• Remove the user-experience annoyances of long passwords to create, remember and reset so that your workforce can get on with their role simply and seamlessly.

What about the preparation of AzureAD?

For IT, At high level there is only two tasks to accomplish:

  • Enable the new authentication method registration on AzureAD
  • Enable FIDO2 as an authentication method

Easy, isn’t it?

What about the registration for end users?

In my case, how the security Key is a biometic security Key, what i needed to do first is to register my fingerprint. Once I did this (manufacturer provide details, you’re ready to go with next steps).

In order to register the security token with AzureAD, the user will need to access to where will be able to see all the authentication method available for them:

And once the user have selected the security key option, the process of registration will begin. In my case, I selected USB device and then… I needed to provide a PIN for the security Key:

Things that you have to keep in mind, is we user have to set up their own PIN to use their key, it cannot be enforced or centralized way to manage PIN, so is probably that your users end up using PINs like 123456.

ONce you have registered the key, it will appear in the security Info Panel:

Ok, it’s great what you’re are explaining, but how it is used?

With the following video, I want to show how the process of passwordless authentication in AzureAD is done:

As you can see, the login was done without entering any user or password. If you’re conviced, and you want to start deploying Fido2 Keys in your organization, think first about the following points:


  • Control to ensure that the employee has been through sufficient identity checks to create a trusted identity.


The organisation needs policy control over:

  • The type of FIDO device used (external USB / Bluetooth)
  • The organisation needs to consider the type of user verification required (Fingerprint / NFC)
  • The end user needs a simple experience during registration of a FIDO credential
  • The organization needs to trust the genuineness of the FIDO device being used for the FIDO credential

Lifecycle Management

  • Vision of who has been assigned which FIDO Credentials
  • Ability to simply revoke access to all systems accessed by the FIDO Credential
  • Ability to manage lost devices / replacement devices / back up devices


  • The end user needs a simple experience to authenticate to systems, usernameless aids this process.

As you can see Fido2 Keys are great, and what is better, not only works with AzureAD, it can be used to authenticate with oter services like twitter, Instagram, etc…

Link References:

Register your key at

If you are a Microsoft 365 admin, use an interactive guide at

Messing around with AVD and AADJoin

In a previous post: Messing around with WVD, AADDS and FSLogix – Albandrod’s Memory ( I was talking about how AVD breaks some scenarios and how we could fix them.

In this ocassion I will talk about my experience working with the new version of AADJoin for AVD which is finally in public preview. So with this approach we can eliminate the need to have a domain controller or AADDS in place for your AVD deployment to work, but as you can imagine it has some drawbacks.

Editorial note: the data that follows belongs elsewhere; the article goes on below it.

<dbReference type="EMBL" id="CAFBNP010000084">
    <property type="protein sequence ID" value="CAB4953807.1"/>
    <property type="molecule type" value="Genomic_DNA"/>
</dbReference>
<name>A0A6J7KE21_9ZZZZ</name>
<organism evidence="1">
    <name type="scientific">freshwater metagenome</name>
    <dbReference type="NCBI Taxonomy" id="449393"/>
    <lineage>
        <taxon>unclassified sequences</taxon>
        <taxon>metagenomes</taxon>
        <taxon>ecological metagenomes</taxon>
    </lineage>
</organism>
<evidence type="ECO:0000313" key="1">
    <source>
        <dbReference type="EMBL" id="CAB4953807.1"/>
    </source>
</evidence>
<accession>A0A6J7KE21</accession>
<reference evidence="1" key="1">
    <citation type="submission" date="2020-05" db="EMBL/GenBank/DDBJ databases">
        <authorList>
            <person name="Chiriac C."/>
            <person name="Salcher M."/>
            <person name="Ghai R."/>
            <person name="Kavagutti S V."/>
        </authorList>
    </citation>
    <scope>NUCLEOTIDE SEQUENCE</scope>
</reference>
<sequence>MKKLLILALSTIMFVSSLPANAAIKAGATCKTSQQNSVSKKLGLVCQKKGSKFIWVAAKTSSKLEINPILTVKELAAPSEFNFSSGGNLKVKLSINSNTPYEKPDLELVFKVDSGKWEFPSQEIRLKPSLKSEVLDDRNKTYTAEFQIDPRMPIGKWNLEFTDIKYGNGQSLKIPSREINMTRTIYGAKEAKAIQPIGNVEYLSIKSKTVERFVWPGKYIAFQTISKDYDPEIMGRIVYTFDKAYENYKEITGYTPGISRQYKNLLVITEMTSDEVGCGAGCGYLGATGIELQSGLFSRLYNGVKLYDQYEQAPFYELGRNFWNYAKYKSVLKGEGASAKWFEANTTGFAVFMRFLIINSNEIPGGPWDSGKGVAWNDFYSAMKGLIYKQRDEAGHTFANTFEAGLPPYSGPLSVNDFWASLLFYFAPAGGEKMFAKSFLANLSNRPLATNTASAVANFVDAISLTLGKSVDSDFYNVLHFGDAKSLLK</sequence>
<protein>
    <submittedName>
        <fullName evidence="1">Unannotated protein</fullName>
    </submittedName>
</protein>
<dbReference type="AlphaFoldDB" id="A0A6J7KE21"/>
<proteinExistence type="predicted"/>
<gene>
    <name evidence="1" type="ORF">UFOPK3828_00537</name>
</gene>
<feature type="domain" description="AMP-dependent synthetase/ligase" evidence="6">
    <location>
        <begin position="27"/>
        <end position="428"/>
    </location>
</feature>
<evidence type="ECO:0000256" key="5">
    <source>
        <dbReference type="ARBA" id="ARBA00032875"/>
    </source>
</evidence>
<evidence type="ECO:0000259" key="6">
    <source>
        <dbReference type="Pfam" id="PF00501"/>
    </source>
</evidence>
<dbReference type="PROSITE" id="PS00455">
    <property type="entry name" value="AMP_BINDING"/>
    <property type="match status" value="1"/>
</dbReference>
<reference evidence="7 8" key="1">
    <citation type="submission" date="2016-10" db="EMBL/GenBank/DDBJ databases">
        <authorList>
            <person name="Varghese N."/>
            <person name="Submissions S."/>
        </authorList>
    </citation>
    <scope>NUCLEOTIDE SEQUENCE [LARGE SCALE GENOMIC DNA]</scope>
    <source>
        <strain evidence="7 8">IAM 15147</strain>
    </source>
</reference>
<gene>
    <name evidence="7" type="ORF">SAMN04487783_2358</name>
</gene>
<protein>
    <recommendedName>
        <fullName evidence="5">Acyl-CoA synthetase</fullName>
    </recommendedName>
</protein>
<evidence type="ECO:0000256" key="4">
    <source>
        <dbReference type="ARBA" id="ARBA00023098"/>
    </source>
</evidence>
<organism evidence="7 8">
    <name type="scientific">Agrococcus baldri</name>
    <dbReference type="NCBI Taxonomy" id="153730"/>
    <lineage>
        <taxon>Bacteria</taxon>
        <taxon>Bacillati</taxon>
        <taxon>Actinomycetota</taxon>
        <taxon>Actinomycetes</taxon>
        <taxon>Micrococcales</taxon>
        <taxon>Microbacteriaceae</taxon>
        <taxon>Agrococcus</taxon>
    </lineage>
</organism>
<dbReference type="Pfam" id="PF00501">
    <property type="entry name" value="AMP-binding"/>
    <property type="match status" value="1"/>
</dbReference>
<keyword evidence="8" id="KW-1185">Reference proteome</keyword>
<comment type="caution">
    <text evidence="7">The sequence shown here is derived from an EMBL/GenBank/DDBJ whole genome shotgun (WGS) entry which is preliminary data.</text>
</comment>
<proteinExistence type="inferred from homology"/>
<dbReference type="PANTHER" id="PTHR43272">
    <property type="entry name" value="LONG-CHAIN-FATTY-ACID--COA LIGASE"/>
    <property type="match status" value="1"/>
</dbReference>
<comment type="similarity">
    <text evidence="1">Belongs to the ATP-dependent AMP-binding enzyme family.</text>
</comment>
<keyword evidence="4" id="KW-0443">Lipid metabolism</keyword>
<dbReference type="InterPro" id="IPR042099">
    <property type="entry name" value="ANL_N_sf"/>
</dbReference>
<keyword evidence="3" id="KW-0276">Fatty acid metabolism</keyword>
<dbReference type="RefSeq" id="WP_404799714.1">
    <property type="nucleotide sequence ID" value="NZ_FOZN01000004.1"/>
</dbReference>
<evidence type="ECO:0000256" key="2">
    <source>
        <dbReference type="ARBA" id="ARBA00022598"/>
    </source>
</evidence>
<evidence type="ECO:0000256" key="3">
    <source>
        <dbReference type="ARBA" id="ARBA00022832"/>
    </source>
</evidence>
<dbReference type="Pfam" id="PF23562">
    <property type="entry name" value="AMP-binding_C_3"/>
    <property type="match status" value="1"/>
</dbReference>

First important thing that you have to be aware of implementing this type of scenario is that when you’re adding the VMs to the HP, it is necessary to select the following option:

Also is important to check wether is we want to join the VMs to Intune or not, in my case I selected yes, and after a few moments of the VM creation, I was able to see it in the endpoint portal:

After you have created the HP, my recommendation would to configure it, you can use the following advanced RDP properties:

use multimon:i:0 which basically Determines whether the session should use true multiple monitor support when connecting to the remote computer

To access Azure AD-joined VMs using the web, Android, macOS, iOS, and Microsoft Store clients, you must add targetisaadjoined:i:1 to the HP. These connections are restricted to entering user name and password credentials when signing in to the session host.

But, what is more important for me, and it was driving me crazy at first, it was the authantication in AVD AADJoined:

The following configurations are currently supported with Azure AD-joined VMs:

  • Personal desktops with local user profiles.
  • Pooled desktops used as a jump box. In this configuration, users first access the Azure Virtual Desktop VM before connecting to a different PC on the network. Users should not save data on the VM.
  • Pooled desktops or apps where users don’t need to save data on the VM. For example, for applications that save data online or connect to a remote database.

So, don’t break your head trying to authenticate with your current user as in WVD Joined Domain, you will need to use a Local profile for AzureAD Joined VMs, if not you will receive an error like the following which will drive you nuts:

But after using the local user in the VM you will be able to log in the VM.

Once you log in to the VM, you can check the dsregcmd to see the status: